The student news site of Guilford College

The Guilfordian

The student news site of Guilford College

The Guilfordian

The student news site of Guilford College

The Guilfordian

The Snood dude: A professor’s flirtation with fame

Beginning as the product of Associate Professor of Geology David Dobson’s grad-school hobby, the computer game Snood is now considered one of the most addicting and recognizable computer games in history. Dobson, who originally wrote the program as a gift for his wife, now has the claim to fame for creating the “puzzle game” that many Internet gamers and Guilford students are self-professed addicts of.

Usually leaning to more extreme gaming styles like first-person shooters or sports games, Dobson considered one reason for the unforeseen success of his less visually capturing Snood.

“There’s something really neat about games that are simple to learn and have no time pressure (like Snood, some kinds of solitaire, bowling, pool, etc.) in that they open up games to a broader segment of players. I get a lot of mail saying ‘Snood is great! I play with my grandkids and beat them every time.’ Pretty cool,” explained Dobson on the blog-site

One recovering Snood player tried to explain just why Snood is so spellbinding.

“You don’t have to be a genius to play Snood – it’s simple – but the thing is the game is different every time,” said junior Dan Etter. ” Plus there is no time limit so it’s easy to drop it and go do something, then come back and pick up where you left off.”

The premise of the game is simple. Snoods in groups of two or more can be “freed” by shooting them with the same color snood. The user shoots the snood that he has (which is given one at a time, Tetris-style with one visibly waiting) into a cluster and they all fall. When all Snoods are clear you move on to the next level, although with every bad shot a Danger meter fills up and once it’s full the game is lost.

The pre-game instructions explain, “Snood is a puzzle game which emphasizes thought rather than reflexes.”

Etter admitted his reactions weren’t always the best while playing, but his thoughts were usually superior to most.

“I think the reason I was so good was because I would thread the needle on the bank shots. I just zone out and see the angle,” said Etter.

Taking Dobson only four months to finish, Snood was the most popular game he has created thus far. Though this seems like a short time to assemble an entire game, Dobson says it was a materialization of “many years of messing around with computer gaming.”

Dobson recalls being a game fan from an early age, but his real interest was sparked at the age of 14 when his dad brought home a PC.

Dobson’s father, also a teacher, owned one of the very first PCs or personal computers, which at the time cost around $10,000.

“My father had an academic deal worked out with them; he was writing a book about the new computers so we got to have one in our house,” said Dobson.

Snood was the actually the third game released by Dobson, the first was an advanced minesweeper type game, and the second was called Centaurian. The latter was based on a popular arcade game at the time (which Dobson still has in his basement) called Bosconian.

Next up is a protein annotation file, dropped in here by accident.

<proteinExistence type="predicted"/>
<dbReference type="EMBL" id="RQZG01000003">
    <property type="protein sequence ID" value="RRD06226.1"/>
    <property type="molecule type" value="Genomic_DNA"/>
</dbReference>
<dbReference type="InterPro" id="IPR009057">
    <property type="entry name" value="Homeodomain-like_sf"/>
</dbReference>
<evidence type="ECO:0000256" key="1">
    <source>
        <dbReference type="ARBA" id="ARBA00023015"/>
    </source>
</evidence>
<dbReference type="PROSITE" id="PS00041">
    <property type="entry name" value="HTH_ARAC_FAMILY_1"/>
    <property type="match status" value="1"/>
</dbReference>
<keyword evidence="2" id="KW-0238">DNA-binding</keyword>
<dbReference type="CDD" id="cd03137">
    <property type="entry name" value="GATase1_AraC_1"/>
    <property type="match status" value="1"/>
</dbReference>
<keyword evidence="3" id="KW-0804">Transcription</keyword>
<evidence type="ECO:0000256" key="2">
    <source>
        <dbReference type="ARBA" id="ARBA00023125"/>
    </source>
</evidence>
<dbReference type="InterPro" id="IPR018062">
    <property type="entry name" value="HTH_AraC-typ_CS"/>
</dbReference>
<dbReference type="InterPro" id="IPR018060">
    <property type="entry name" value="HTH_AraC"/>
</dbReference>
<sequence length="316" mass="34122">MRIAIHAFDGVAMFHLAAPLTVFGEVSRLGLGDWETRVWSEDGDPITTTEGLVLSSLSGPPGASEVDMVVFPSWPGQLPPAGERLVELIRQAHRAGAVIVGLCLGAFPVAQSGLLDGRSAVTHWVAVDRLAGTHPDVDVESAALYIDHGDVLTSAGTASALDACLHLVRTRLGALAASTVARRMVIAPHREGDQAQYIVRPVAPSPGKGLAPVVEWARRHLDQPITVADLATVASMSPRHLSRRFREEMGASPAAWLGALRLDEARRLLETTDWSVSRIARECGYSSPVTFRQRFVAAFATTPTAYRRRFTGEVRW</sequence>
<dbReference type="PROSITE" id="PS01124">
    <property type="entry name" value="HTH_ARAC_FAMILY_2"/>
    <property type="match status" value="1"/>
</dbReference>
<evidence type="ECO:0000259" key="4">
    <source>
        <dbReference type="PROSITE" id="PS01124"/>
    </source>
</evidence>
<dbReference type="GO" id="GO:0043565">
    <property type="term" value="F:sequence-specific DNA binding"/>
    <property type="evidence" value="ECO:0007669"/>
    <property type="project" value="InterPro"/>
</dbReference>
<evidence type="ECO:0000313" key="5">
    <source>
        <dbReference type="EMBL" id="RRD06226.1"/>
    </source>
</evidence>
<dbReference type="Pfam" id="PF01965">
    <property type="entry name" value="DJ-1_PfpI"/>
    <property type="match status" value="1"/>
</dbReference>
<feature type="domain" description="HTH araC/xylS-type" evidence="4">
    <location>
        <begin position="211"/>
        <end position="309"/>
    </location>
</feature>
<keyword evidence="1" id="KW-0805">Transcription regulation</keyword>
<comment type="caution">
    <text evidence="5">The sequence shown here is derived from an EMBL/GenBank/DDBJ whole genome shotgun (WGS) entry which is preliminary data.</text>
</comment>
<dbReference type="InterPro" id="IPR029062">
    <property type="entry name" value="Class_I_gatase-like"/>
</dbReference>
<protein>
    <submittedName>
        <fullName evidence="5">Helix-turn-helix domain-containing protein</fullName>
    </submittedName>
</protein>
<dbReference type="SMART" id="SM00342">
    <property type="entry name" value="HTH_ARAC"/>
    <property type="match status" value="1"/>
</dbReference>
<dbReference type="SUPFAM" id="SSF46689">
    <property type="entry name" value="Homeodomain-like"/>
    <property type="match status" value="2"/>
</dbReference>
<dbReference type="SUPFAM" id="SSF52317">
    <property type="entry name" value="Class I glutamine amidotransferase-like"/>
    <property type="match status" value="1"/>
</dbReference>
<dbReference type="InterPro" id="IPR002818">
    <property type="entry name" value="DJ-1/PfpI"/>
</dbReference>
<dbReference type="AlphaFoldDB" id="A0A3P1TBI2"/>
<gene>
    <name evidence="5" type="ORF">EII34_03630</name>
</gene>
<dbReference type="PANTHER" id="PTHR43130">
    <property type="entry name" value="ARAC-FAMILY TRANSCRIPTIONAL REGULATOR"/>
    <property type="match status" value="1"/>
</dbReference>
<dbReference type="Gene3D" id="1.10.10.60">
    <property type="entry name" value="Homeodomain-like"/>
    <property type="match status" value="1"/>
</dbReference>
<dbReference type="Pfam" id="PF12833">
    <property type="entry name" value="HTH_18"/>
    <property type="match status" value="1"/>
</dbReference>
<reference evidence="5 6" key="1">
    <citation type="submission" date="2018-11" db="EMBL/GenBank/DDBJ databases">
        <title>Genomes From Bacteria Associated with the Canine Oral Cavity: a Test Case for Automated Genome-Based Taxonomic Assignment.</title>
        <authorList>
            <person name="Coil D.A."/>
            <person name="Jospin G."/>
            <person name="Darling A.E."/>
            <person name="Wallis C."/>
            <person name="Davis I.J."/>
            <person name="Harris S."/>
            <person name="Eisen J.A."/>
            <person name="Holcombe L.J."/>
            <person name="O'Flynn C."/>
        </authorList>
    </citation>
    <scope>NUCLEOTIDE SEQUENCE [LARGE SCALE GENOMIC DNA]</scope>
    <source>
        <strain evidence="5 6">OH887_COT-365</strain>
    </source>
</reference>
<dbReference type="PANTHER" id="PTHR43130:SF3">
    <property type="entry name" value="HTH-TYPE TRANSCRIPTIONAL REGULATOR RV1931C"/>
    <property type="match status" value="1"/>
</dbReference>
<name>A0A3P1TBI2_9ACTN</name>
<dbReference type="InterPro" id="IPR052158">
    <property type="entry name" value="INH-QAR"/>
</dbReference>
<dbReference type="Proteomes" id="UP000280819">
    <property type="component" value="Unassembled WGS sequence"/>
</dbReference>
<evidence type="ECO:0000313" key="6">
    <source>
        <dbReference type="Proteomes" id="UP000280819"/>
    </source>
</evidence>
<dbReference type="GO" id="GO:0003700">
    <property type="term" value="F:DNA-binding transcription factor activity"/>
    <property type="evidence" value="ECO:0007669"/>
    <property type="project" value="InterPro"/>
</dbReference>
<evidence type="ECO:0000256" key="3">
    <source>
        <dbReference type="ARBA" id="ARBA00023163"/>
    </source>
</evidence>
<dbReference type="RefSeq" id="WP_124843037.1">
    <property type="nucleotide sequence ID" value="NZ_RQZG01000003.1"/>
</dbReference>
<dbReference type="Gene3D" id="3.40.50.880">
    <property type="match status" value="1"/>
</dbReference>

Dobson released his second creation Centaurian on a forum-based site called “Usenet,” pulling in around 3,000 dollars, which he used for tuition.

With Snood however, came unforeseen success for Dobson. His brainchild had turned into a nation-wide craze, with college kids playing often enough to practically earn majors in Snood.

One troubled young person even posted a question on Yahoo! Answers which said, “Help! I am addicted to Snood! I can’t stop playing! Does anyone know if there is a Snood’s Anonymous?” To which they then they added, “I’m going to go play one more and I’ll check back with you.”

As the Snood players multiplied so did Dobson’s paperwork.

“At that time people weren’t as keen to use their credit cards online,” said Dobson. “I was receiving payments and registrations mostly by mail and I started to get about 33 envelopes a day.”

Dobson decided to hire a business partner to handle the registration workload so that he could focus his time on finishing school.

Since Snood, Dobson and his partner have generated several new games including: Snoodoku, Snood Zoo, and Chowder. They are also in the process of creating an iPhone application for Snood and a new game called Snood Poppers.

As anyone would be, Dobson is pleased with Snood’s cult status.

“It’s pretty cool when you hear a game you created getting mentioned in movies and on television shows like the Sopranos,” said Dobson.

Though Dobson will continue to create games in his leisure time, he reassures his students with a smile, “Teaching is most of what I do now.

Leave a Comment
More to Discover

Comments (0)

The Guilfordian intends for this area to be used to foster healthy, thought-provoking discussion. Comments are expected to adhere to our standards and to be respectful and constructive. As such, we do not permit the use of profanity, foul language, personal attacks, or the use of language that might be interpreted as libelous. Comments are reviewed and must be approved by a moderator to ensure that they meet these standards. The Guilfordian does not allow anonymous comments, and requires a valid email address. The email address will not be displayed but will be used to confirm your comments.
All The Guilfordian Picks Reader Picks Sort: Newest

Your email address will not be published. Required fields are marked *